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The CEC is dedicated to supporting students and researchers by funding activities that can help strengthen bee health and biodiversity practices that help bees – domesticated and wild. Bees are threatened worldwide because of multiple stressors. The most significant stressors identified so far include exposure to chemical toxins, loss of flowering plant diversity (‘pollination deserts’), viruses, bacteria, mites, and other pathogens. These are the currently considered primary factors that adversely impact bee health. All challenge and harm the immune systems of bees. This perfect storm of negative co-factors is decimating bee populations worldwide. The continuing decline of bees poses a dire threat to food biosecurity and natural habitat survival.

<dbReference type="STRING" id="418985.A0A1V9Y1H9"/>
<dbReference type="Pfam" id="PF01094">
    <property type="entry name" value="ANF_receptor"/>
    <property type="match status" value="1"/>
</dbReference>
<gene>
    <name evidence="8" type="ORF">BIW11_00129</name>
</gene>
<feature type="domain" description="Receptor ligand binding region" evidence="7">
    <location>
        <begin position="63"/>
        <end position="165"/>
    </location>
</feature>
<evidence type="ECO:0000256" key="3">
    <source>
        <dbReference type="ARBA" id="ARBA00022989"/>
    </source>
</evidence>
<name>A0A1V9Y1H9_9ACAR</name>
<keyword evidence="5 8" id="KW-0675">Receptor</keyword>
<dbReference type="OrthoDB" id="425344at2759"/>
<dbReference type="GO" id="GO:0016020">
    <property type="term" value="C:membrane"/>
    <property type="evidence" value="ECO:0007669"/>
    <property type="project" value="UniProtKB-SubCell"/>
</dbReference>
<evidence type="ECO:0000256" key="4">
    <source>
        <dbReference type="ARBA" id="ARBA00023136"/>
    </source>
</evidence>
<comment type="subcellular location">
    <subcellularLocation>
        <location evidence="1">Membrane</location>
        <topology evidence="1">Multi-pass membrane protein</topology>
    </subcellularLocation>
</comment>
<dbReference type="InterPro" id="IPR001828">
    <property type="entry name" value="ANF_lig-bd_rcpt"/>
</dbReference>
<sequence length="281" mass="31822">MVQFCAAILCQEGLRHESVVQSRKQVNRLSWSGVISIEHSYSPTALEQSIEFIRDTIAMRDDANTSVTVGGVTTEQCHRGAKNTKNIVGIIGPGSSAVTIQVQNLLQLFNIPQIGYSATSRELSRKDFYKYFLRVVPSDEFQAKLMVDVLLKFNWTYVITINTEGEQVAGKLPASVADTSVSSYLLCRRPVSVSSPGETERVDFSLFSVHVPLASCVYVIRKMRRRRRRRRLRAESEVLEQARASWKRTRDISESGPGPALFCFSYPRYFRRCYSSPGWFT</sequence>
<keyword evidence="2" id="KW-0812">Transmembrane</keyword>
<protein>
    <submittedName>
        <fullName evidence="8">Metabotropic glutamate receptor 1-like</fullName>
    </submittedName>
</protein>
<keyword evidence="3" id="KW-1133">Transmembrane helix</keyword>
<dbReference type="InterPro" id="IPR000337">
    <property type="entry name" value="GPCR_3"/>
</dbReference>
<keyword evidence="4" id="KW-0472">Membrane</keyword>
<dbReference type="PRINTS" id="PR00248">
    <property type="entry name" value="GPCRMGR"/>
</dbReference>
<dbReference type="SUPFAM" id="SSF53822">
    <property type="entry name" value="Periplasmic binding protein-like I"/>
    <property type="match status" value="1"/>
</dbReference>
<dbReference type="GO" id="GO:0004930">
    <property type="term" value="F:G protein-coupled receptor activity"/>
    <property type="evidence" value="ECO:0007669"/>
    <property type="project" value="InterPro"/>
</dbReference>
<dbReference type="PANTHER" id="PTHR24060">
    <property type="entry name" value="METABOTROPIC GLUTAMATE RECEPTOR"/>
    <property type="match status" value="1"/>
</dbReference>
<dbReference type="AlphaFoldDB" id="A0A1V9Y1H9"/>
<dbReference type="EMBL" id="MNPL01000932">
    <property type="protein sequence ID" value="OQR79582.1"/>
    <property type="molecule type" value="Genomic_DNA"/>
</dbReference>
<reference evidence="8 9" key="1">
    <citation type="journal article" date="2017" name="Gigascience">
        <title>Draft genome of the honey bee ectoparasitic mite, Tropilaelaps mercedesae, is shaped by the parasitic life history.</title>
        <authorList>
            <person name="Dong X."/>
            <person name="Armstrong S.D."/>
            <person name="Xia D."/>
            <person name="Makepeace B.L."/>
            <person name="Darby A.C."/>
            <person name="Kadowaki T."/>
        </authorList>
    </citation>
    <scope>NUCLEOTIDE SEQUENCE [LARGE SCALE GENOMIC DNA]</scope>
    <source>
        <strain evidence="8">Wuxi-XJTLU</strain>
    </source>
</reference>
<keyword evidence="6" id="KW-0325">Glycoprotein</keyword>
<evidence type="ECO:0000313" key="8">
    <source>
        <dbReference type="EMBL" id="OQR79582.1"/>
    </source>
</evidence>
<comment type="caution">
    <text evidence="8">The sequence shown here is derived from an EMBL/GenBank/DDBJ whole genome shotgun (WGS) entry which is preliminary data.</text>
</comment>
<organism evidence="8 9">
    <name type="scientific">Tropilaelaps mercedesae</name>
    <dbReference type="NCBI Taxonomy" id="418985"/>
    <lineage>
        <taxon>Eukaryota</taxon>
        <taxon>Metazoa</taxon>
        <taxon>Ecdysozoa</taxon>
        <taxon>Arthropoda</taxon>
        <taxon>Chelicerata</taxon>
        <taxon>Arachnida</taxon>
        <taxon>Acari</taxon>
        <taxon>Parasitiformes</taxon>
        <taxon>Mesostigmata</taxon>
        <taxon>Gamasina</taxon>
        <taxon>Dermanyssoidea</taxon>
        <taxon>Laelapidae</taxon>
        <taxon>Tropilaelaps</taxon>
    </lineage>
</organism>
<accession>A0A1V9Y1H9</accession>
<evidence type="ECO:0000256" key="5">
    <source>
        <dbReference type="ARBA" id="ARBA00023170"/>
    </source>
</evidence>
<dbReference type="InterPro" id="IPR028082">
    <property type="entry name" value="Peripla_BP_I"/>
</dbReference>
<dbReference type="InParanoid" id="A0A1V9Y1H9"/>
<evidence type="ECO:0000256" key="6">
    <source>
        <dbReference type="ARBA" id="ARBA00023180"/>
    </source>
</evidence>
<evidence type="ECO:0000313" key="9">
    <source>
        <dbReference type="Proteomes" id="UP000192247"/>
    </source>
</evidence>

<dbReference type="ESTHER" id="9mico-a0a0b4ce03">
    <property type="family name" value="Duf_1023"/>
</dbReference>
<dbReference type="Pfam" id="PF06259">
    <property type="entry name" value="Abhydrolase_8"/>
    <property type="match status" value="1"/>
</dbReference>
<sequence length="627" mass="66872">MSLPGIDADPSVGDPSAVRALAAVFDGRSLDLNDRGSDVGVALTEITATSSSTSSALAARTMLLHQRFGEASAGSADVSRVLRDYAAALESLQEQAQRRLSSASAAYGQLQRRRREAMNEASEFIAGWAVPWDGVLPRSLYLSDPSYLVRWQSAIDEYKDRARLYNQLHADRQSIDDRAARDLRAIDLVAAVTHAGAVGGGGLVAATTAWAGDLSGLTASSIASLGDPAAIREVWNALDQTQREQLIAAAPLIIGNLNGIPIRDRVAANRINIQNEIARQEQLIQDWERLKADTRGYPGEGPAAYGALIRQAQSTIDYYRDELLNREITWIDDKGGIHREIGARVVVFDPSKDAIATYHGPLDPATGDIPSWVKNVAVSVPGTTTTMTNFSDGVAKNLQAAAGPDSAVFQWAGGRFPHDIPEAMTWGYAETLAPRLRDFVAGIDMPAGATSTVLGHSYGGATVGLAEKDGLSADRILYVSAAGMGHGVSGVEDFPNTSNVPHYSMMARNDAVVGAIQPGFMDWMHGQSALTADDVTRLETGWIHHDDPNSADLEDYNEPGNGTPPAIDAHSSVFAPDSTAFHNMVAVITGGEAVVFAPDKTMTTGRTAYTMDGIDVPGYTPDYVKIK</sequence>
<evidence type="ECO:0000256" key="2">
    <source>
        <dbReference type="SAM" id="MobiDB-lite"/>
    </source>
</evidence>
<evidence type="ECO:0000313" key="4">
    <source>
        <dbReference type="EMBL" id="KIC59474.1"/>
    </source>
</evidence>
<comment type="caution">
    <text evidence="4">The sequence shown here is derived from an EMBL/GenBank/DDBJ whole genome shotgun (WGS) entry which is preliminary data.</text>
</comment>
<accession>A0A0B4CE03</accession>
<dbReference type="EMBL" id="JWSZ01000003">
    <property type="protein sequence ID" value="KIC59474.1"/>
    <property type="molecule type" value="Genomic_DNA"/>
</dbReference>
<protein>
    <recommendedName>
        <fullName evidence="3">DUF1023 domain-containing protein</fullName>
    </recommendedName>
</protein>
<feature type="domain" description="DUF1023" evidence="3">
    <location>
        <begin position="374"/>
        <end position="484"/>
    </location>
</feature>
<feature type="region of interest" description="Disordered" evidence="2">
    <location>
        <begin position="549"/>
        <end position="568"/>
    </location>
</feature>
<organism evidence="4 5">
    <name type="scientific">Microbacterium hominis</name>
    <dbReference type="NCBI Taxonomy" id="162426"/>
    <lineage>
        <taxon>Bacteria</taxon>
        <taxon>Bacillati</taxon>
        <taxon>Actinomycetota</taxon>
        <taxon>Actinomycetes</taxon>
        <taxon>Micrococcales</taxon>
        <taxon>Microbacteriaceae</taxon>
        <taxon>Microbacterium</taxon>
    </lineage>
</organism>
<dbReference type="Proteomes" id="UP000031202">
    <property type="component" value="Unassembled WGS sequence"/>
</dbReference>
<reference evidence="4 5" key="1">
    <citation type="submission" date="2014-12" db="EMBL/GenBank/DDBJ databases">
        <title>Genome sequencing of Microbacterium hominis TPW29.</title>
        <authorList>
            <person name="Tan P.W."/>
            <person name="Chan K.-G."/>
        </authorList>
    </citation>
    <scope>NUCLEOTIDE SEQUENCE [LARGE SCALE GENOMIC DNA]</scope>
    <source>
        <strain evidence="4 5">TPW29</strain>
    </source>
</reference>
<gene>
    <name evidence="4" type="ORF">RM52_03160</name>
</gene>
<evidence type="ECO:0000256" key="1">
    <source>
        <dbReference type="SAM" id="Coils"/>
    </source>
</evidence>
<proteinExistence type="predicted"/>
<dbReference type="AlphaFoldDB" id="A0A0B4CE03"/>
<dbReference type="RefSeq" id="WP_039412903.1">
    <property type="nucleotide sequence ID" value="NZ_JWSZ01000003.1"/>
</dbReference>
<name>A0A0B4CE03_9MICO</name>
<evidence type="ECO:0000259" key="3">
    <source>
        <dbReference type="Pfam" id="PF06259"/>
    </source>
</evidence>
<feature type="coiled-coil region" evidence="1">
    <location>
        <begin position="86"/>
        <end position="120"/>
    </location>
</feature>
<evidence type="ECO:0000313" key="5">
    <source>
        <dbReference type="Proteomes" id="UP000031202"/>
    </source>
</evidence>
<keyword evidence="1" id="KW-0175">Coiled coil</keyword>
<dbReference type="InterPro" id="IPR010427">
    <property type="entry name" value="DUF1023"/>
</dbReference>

Since agriculture is so dependent upon bee pollination services, the factory farming of bees has become essential for the agriculture of many crops, from food-bearing trees (apples, cherries, plums, peaches, almonds), crops like alfalfa to canola, to flowering vegetables in our gardens. Additionally, bees pollinate many plants not used by humans, which are essential for nature’s food webs. In the past few decades, the days honey bees fly to pollinate flowers, up to 1000 per day, has been roughly cut in half from 10-12 days to 5. In real terms, this means the reduction of approximately ½ the average number of avocados, oranges, blueberries, nuts,  beans, etc. Livestock crops like alfalfa, and oil-producing crops like canola and rape seeds, although not solely dependent upon bee pollination, substantially benefit from their contact. We need innovations in agricultural science that can help bees better survive. Fungal applications have remarkable potential that the CEC will support, especially when incorporated into integrative systems.

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